oatmeal and a one whole egg, six egg white, pepper, tomato and mushroom
If you want to lay the blame at the door of
sugar and refined carbohydrates, then yes I agree, but don't blame
"carbohydrates" as a group for why Americans are getting fatter. You have to
separate refined from processed carbohydrates. You can't just say bread makes
you fat, you have to separate white bread from whole grain bread.
It's really refined foods in general that
are making us fatter and unhealthier than we were ten, twenty and thirty years
ago, not just refined carbs. Processed meats, fats and oils are just as bad as
processed carbs - if not worse. Trans fatty acids, for example are extremely
dangerous. A fat burning diet should be centered on choosing natural foods and
steering away from processed foods. To say that natural carbohydrates, eaten
exactly the way they come out of the ground or off the tree are fattening, is
really the biggest, fattest lie of all.
There are other factors contributing to
higher rates of obesity too, like the sedentary lifestyles people are leading
these days. This is the age of the Internet and video games. Children are being
raised on them. And of course, you have the five hours of TV most people watch
every day. The television set is the greatest physique-destroying and
income-reducing device ever invented.
Obesity isn't the result of one single
factor, but refined carbs are a biggie. What happened in the 80's and 90's with
the fat phobia craze was that books, magazines, TV and other mainstream media
pounded the message into our brains that fat was bad. No distinction was made
between types of fats - the message was black and white; "fat is unhealthy and
fat makes you fat."
This started an entire industry of fat free
foods such as cakes, cookies, candy, ice cream, yogurt, frozen dinners, lunch
meats and nearly every other food you can think of. Most of us ate them without
fear because we believed it was okay since the label said "FAT FREE!"
Even though fat consumption dropped over the
past two decades, a very strange thing happened: The incidence of obesity and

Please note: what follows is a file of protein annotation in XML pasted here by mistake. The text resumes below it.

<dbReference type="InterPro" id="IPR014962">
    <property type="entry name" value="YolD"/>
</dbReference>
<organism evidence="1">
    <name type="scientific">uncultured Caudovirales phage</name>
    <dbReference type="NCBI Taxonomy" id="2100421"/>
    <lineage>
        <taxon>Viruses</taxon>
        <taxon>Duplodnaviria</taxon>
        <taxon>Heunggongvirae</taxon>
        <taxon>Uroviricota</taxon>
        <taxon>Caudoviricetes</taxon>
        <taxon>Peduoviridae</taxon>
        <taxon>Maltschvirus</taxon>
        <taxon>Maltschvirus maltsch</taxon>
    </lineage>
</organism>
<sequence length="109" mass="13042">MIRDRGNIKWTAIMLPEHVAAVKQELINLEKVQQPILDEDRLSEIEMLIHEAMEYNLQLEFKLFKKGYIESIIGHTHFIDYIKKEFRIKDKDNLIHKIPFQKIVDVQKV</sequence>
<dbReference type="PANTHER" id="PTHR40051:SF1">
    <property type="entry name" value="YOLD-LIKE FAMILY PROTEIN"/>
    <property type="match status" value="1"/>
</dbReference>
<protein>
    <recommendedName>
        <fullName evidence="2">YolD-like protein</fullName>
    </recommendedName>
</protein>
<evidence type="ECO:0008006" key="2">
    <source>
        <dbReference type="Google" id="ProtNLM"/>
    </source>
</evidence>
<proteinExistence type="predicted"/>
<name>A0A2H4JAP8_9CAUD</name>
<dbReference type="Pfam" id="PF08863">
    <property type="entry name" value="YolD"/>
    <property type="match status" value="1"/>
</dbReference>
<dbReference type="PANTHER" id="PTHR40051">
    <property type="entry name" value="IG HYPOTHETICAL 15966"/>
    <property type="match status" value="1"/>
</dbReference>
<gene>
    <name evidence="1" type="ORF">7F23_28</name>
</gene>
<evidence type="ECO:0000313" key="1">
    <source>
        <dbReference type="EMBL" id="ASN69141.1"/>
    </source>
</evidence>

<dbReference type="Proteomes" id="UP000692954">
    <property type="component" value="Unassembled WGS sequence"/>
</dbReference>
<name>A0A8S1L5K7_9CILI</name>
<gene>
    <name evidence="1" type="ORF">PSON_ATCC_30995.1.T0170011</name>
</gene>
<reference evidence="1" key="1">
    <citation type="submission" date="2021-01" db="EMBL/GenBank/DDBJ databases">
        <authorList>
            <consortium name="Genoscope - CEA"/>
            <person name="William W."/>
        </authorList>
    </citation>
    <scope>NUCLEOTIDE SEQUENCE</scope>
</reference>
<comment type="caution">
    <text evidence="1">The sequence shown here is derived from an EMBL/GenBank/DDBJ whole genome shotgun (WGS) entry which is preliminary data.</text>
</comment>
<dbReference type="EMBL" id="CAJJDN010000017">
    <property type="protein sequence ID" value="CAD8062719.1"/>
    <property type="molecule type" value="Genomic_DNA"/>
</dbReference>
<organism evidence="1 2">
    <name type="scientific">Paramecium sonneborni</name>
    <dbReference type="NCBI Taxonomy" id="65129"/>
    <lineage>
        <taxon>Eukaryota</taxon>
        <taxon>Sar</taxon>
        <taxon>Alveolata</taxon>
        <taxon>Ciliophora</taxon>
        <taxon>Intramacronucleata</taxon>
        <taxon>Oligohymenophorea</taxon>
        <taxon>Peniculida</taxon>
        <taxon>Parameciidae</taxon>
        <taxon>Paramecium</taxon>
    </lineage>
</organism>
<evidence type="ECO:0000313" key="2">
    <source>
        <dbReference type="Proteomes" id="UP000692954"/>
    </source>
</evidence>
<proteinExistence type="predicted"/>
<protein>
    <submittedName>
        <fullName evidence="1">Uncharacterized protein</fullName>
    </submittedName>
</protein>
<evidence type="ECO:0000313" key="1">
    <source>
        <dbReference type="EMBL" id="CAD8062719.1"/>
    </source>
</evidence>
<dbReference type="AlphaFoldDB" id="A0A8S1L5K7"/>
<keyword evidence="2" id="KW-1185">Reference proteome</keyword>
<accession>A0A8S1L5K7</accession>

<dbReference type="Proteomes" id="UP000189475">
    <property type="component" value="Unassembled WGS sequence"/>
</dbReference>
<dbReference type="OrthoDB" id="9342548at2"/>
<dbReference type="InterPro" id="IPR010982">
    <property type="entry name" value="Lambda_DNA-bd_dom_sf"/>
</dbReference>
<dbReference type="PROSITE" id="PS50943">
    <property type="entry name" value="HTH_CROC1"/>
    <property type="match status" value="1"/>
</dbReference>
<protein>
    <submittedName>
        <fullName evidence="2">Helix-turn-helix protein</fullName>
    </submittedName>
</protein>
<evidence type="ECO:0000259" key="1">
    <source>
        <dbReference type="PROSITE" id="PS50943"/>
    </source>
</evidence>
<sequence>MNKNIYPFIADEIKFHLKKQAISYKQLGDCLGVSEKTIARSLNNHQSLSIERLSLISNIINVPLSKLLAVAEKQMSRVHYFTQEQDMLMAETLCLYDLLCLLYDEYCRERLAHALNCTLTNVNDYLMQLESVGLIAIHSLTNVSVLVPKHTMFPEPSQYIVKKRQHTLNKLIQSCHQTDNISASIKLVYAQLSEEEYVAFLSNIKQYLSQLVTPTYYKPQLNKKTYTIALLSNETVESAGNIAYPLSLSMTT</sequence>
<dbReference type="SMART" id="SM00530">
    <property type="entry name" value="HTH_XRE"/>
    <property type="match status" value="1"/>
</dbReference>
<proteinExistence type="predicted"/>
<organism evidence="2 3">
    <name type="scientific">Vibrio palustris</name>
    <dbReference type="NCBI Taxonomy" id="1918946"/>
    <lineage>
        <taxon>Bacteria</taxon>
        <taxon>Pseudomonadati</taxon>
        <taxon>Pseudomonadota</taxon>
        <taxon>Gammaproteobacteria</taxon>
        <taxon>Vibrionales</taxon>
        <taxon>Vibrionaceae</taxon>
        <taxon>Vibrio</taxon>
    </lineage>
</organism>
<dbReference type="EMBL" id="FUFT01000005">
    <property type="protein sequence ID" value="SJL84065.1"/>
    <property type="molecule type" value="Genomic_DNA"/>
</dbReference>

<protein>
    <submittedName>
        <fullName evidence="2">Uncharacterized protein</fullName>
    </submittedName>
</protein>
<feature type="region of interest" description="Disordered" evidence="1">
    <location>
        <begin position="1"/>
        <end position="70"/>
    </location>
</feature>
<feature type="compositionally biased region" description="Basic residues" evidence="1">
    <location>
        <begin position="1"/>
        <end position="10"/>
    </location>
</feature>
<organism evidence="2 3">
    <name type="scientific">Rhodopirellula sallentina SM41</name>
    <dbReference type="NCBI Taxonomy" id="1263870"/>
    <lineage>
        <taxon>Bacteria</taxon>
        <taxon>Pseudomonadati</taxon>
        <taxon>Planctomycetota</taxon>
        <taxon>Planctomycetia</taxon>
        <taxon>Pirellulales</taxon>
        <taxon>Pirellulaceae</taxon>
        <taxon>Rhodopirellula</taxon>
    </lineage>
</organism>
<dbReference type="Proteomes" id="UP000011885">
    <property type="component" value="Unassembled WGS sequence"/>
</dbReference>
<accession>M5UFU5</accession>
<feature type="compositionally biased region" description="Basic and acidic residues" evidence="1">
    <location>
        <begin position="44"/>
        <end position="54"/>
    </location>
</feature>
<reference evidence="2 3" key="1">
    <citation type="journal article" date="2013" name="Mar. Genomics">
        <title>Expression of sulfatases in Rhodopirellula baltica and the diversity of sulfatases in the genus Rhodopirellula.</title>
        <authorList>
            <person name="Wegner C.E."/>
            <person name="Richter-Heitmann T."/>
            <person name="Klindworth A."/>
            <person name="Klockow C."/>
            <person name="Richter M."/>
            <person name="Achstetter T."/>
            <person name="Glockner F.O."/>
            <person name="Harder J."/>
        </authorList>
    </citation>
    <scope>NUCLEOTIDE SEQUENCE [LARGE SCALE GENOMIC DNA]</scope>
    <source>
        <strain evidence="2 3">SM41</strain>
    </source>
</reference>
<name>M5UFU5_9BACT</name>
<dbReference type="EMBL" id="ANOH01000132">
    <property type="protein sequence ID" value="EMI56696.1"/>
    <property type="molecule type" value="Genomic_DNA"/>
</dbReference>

health problems kept going up through the 80's into the 90's and it still
According to the National Center for Health
Statistics, there was a 61% increase in obesity between 1991 and 2000! Today,
there are more overweight people than ever before - 100 million in the United
States alone, to be exact! Heart disease, diabetes and cancer are still three
of the biggest killers and it seems there's no end in sight to these epidemics.
If everybody cut the fat out of their diets
in the 80's and 90's, then how could it be that we continued to get fatter and
our health deteriorated? The answer is so obvious, it's almost
"FAT FREE" DOESN'T MEAN SUGAR FREE OR
What's happened over the past two decades is
that many people cut out the fat, and simply replaced it with sugar - and
larger portions of it too! A food can say "fat free" on the label and be 100%
sugar! If you eat a lot of sugar or if you eat more calories than you burn, it
doesn't matter how little dietary fat you eat - you're still going to gain body
Saturated and processed fats are bad, but in
my opinion, sugar and processed carbohydrates are more responsible for disease
and obesity in our society today than any other single factor. Replacing fat
with sugar is going from the frying pan into the fire.
It's only when you're eating a mildly
calorie restricted diet that's low in refined sugar and low in the bad fats,
combined with aerobic exercise and weight training, that your body fat will
finally begin to drop.
LORI B: Finally, tell us with what
you agree most in the article and what is your biggest disagreement with the
TOM V: I agree that not all fats are
bad. You can't lump all fats into the same category any more than you can lump
all carbohydrates together. For example, the fat found in salmon is one of the
healthiest things you could ever eat. But most people are scared of all fat,
when they could benefit greatly from eating good fats in small amounts.
I disagree that a high fat diet is the best
way to get lean. I agree that a ketogenic diet can be effective, especially for
someone who is a "difficult case" and is very carbohydrate sensitive or insulin
resistant, but I also think it's a temporary solution at best for people who
can't exercise and it's a bad way for athletes or bodybuilders. It doesn't fuel
high intensity weight training workouts and it's not as thermic as a diet lower